As the dust settles on the results of the 2014 local and European elections several questions remain unanswered about what the results mean for the future of British politics: Who will win the next general election? How well will UKIP do? Are the Liberal Democrats doomed?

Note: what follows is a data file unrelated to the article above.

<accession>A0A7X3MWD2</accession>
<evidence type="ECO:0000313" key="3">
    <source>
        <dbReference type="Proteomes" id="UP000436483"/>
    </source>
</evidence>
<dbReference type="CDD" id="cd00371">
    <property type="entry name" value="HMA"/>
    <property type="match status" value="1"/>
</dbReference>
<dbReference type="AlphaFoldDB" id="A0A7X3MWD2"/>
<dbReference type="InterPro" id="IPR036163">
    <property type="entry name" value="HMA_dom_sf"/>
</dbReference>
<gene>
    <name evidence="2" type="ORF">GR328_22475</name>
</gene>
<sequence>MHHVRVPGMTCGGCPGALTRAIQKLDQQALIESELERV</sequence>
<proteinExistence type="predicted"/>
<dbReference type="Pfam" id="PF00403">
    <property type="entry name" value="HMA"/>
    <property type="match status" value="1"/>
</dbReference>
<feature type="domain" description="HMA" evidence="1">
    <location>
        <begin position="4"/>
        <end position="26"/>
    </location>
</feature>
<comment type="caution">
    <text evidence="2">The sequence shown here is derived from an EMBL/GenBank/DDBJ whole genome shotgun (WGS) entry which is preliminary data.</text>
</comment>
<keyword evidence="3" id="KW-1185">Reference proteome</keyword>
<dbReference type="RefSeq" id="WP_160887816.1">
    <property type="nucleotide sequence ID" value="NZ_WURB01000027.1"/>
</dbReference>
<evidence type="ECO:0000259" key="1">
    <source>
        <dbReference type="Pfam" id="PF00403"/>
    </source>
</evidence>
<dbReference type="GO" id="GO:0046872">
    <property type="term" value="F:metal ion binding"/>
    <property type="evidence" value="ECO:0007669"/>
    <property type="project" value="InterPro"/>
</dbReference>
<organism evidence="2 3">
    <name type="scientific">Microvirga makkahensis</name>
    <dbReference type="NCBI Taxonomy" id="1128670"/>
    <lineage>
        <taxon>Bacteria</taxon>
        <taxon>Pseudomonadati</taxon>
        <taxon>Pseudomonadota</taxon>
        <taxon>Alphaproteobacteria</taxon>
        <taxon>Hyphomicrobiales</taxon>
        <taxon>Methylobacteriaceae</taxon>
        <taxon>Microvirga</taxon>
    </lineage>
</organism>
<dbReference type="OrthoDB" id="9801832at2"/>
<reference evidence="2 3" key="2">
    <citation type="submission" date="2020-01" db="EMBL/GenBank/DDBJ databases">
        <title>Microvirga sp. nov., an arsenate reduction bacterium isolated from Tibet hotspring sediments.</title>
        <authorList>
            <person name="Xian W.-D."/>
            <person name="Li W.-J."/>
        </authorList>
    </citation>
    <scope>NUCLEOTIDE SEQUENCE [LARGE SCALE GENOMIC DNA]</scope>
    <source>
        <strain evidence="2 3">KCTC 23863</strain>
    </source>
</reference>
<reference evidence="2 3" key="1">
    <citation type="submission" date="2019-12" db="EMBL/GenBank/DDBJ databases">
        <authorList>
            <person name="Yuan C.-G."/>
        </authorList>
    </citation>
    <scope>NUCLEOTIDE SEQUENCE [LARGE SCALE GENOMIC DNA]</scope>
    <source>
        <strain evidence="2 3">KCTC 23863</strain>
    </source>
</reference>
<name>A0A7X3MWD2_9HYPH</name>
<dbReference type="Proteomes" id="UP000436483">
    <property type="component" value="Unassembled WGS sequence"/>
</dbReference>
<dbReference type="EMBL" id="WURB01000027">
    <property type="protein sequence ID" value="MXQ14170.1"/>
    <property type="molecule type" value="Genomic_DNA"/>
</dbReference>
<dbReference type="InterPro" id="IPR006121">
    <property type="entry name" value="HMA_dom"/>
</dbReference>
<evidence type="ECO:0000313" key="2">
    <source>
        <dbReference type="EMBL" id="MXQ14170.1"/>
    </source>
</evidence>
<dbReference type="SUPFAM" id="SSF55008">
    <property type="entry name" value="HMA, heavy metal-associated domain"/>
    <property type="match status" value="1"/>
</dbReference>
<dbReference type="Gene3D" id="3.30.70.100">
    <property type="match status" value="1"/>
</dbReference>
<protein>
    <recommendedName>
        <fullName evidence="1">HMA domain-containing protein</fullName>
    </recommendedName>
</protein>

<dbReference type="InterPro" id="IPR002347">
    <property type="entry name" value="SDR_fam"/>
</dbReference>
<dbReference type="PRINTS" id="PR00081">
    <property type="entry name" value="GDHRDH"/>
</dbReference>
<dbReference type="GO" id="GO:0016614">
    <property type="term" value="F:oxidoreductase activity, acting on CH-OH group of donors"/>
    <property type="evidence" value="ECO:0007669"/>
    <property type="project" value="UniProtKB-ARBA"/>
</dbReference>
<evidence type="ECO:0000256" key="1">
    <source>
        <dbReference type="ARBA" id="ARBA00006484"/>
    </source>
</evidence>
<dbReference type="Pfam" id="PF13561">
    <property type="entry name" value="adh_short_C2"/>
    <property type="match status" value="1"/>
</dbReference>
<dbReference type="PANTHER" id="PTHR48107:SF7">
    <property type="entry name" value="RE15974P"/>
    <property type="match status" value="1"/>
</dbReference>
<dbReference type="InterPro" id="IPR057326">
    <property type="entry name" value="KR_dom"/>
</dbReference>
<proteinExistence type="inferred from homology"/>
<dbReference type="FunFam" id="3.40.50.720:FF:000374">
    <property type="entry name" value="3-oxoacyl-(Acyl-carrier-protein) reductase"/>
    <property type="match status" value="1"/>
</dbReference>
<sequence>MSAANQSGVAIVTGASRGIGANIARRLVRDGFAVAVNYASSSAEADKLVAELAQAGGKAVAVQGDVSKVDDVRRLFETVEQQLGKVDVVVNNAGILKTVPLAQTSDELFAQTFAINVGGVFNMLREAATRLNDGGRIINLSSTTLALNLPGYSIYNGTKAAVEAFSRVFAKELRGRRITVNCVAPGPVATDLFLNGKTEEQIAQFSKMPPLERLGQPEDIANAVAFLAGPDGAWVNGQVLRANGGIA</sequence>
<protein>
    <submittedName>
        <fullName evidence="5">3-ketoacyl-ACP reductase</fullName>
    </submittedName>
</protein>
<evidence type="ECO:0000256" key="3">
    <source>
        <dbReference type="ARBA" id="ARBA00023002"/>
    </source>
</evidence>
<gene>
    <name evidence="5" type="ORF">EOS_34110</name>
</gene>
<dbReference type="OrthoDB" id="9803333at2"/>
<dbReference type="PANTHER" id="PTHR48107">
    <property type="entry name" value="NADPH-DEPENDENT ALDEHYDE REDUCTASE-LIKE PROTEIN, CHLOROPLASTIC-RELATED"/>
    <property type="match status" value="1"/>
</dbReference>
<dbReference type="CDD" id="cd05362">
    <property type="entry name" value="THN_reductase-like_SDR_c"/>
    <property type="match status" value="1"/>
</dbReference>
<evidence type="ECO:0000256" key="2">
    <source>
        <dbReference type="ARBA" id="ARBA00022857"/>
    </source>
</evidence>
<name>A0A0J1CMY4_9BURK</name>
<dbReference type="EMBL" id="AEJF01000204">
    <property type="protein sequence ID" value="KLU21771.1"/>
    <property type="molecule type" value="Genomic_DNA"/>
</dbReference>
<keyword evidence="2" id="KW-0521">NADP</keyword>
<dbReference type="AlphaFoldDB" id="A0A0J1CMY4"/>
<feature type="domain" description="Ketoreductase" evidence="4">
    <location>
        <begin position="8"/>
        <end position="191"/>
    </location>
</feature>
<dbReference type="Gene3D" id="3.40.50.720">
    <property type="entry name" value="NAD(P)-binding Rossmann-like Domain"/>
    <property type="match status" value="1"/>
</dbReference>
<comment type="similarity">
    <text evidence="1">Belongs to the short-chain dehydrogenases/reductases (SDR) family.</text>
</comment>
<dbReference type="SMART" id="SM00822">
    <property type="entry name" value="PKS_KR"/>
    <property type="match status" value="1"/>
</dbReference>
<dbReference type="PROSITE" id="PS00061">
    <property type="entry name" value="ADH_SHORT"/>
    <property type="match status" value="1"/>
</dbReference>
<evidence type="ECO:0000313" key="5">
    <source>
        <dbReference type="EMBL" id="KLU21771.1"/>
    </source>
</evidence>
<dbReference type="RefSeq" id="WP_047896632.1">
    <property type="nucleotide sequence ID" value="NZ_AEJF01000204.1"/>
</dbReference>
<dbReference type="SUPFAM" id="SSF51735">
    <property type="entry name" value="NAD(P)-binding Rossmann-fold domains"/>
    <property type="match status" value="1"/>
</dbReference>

Although local and European elections are notionally concerned with who represents us at the local and European level, most media analysis and political commentary about the electoral results is more concerned with national politics (as indeed are the decisions of many voters). Two years ago I developed a simple statistical model that tries to predict the outcome of general elections from local election results. Although local election and general election results tend to be quite similar to begin with (the two are 90% correlated) a statistical prediction might offer a better indicator of what is likely to happen in the future then simply taking the results at face value. Local election results tend to differ from general elections in certain predicable ways – for example incumbent government parties have tended to perform worse on average at local elections than their eventual general election results by about 4.5%. Controlling for these factors improves the predictive power of local elections by about 40%: the vote share for each party at local elections is 4.4 percentage points different on average from their share at the next general election. The average difference between the vote shares fitted by the model and the eventual results is only 2.7.